The first basic law on Mass Media in the history of modern Armenia was adopted by the Supreme Soviet of the Republic of Armenia in 1990. The law initiated the process of legitimising samizdat newspapers as well as formulated the basic concepts for subsequent legislative acts regulating the media sphere.
One of the few progressive documents of Armenia, highly appreciated by international experts, is the Law on Freedom of Information, adopted in 2003. However, since its adoption, the law has been a topic of much discussion. Criticisms from the journalistic community are provoked by articles five ‘Recording, classification and storage of information’ and ten ‘Conditions for providing information’, which guarantee important conditions for free access to information. In addition, the regulations on the transition to digital broadcasting require serious revision. Since October 2016, the republic has completely switched to digital reception, but social packages for helping low-income families have not been finalised. Greater freedom is required for the regulation of relations in the field of television and radio broadcasting and licencing of television channels. The national licencing commission consists of nine members appointed by the president of the republic. The sphere of copyright and intellectual property protection also needs reforms. Thus, the lawmaking process in the media field is far from complete and requires major changes.
The Information Communications policy in Armenia is determined by the Ministry of Transport and Communications. The practical application of legal acts, laws and regulations in this area is introduced and monitored by the Public Services Regulatory Commission, which ‘is an independent national regulator in the field of telecommunications.’ Although the government does not have a direct impact on the activities of the commission, its activities are financed by the state, and the commission members are appointed by the president of the republic. The entire telecommunications sector is regulated by the Law on Electronic Communication, adopted in 2005. On the whole, the Internet space of Armenia functions in a liberal field.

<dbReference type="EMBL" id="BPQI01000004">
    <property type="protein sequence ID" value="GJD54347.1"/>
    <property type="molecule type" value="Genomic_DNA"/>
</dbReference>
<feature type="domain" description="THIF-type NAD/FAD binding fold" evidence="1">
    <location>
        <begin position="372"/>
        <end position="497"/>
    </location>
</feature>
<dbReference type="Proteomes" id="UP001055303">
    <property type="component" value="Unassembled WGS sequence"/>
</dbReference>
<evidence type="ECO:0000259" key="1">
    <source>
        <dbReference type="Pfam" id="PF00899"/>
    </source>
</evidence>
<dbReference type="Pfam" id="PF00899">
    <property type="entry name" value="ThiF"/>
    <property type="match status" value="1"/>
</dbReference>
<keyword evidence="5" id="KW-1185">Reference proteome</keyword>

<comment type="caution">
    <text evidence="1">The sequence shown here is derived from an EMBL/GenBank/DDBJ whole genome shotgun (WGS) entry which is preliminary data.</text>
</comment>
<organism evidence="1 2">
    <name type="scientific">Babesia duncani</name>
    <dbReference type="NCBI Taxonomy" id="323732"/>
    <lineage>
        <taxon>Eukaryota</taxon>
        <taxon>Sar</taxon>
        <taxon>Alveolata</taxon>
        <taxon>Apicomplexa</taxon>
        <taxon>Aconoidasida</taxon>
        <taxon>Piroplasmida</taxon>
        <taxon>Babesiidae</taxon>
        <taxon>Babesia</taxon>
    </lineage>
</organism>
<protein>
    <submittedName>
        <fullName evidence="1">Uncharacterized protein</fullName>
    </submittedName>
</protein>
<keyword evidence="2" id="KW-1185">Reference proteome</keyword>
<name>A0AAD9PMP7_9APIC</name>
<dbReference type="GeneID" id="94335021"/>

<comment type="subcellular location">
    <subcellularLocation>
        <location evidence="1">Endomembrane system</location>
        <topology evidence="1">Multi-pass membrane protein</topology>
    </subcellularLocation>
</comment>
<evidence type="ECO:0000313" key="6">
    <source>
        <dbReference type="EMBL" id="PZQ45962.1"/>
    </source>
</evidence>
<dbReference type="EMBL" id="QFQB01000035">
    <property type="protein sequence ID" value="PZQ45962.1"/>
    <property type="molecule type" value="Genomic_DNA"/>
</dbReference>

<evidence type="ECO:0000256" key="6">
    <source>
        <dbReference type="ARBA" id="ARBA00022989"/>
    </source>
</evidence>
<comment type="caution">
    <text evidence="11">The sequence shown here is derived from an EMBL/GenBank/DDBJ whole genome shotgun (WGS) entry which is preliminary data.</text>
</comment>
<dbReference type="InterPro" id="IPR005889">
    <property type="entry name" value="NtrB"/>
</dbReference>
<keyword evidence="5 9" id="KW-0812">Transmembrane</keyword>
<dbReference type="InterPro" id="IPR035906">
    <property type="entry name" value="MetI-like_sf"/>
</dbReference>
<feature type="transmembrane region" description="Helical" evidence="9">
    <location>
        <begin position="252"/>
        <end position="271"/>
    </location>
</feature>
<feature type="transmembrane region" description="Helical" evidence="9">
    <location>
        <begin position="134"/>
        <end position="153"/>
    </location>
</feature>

In the Law on Electronic Communication there are no mechanisms for blocking or monitoring the activities of an Internet provider or a communication channel. Local providers may be subject to administrative punishment in the form of revocation of a license under article 12 if, for example, ‘suspension or termination is necessary for reasons of national security or public interest.’ Another body monitoring the regulatory and legal sphere in Armenian cyberspace is the ICT Sector Development Support Council. It includes representatives of the public sector, civic activists and private investors. The Council makes decisions on the allocation of radio frequencies, as well as the issuance of network licences. Overall, three types of licences are issued: a licence to provide VoIP services (Voice over Internet Protocol - voice communication services via the Internet), a licence to use radio frequencies and a licence to provide electronic communication services (Internet access).
The activity of websites in the .am domain is carried out by the public organisation Internet Society of Armenia. Despite the reform of the 2005 legislation and numerous amendments to the Law on Electronic Communication, there are gaps in the law that require further modification. Thus, for example, the law only regulates the legal norms of technical nature: licencing, provision of radio frequencies, etc; but it is the Law on Mass Media, adopted in 2003, that should be responsible for the electronic media content. In this law, electronic media are only mentioned in Article 3, in connection with the listing of media distribution channels: ‘via a public communication network (network medium) - as an information resource having a specific address accessible to an unlimited number of people and containing information regardless of the frequency of replenishment, storage time and other criteria.’ In other cases, there are no separate references to the legal norms for the functioning of electronic media within the framework of the main law on Mass Media. This has constantly sparked active discussions among representatives of traditional media in Armenia, who have repeatedly accused online media of plagiarism and illegal use of copyright information. Many editors of print media, for example, point to the absence of any information about the editor, editorial board, address and contact numbers of electronic media that reproduce their materials.